Snap, Inc. (SNAP 1.77%) finally became a busted IPO last week, and now it seems like it's in a race to the bottom. Shares of Snapchat's parent company fell in 10 of 12 trading days before bouncing back slightly on Wednesday, but that $17 debutante price seems so far away at the moment.

MoffettNathanson analyst Michael Nathanson feels that we still haven't hit bottom, reiterating his bearish sell rating on Wednesday. He's one of many Wall Street pros that have pointed to the July 30 lock-up expiration that will free many pre-IPO shares to be sold in the open market as problematic. Nathanson is also disheartened to see Snap blaming seasonality for its recent growth challenges. He feels that the lock-up expiration and decelerating growth can push the stock down to his target of $11, implying another 27% of downside even after the recent slide.

Snapchat's Memories feature on a smartphone app.

Image source: Snap, Inc.

Snap until it breaks 

It may seem odd to see Snap's slide coming just as the world's most valuable consumer tech company is working on what is now a nine-day winning streak, but that just goes to show how a tech bellwether's good fortune can't save a broken IPO. The market's trying to wipe itself clean of Snap's early March offering, and even its largest lead underwriter has cooled on the stock this month.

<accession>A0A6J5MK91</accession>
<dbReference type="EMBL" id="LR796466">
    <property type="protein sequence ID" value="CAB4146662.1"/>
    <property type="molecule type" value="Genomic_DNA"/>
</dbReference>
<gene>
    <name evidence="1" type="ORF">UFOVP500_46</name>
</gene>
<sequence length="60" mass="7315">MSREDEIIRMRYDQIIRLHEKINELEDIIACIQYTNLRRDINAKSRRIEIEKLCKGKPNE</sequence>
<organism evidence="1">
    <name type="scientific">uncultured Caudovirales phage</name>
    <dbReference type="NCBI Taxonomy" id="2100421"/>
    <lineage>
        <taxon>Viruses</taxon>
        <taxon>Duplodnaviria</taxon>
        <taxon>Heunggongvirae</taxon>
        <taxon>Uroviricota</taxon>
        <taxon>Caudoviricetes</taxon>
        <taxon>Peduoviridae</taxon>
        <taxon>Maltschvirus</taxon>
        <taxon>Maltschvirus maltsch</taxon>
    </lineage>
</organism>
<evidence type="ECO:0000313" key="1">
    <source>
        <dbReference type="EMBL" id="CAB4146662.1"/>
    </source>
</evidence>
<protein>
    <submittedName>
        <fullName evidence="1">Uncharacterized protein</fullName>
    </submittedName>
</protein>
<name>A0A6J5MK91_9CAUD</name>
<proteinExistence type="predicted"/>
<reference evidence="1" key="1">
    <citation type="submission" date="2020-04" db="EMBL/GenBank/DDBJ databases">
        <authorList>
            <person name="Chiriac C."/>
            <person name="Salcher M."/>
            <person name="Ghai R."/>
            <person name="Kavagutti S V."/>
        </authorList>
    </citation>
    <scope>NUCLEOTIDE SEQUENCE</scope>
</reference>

The news wasn't all bad on Wednesday, likely explaining why the stock moved higher -- rare trading day victory for Snap stock -- despite the bearish analyst note out of MoffettNathanson earlier in the day.

Reuters reported that Comcast's (CMCSA -0.52%) NBC News is rolling out a news show on Snapchat that will push out fresh updates twice a day. The brief segments will last no more than three to four minutes, clearly trying to appeal to the short attention spans of Snapchat users who are used to their media blasts coming in short spurts.

The news makes sense. Comcast invested $500 million in Snap's IPO, trying to stay close to millennials who are shying away from most traditional ad-based TV offerings.

Another interesting development on Wednesday -- reported initially by Recode -- is that (AMZN -0.82%) is now offering Snap's Spectacles. The sunglasses with cameras that can record clips as long as 30 seconds haven't been material contributors to Snap's financials, but Spectacles is an important product for a company that's trying to differentiate its platform through an aggressively priced hardware product, something that Amazon investors can appreciate given how Amazon has taken a similar approach with most of its hardware offerings. 

Snap's stock is clearly in a funk. The short-lived dot-com darling has seen its shares lose more than half of their value since peaking the day Snap went public. With support at its $17 IPO price seemingly gone and a poorly received first quarterly report as a public company, there's a lot to prove for a company as it approaches the lock-up expiration and its second-quarter report later this summer.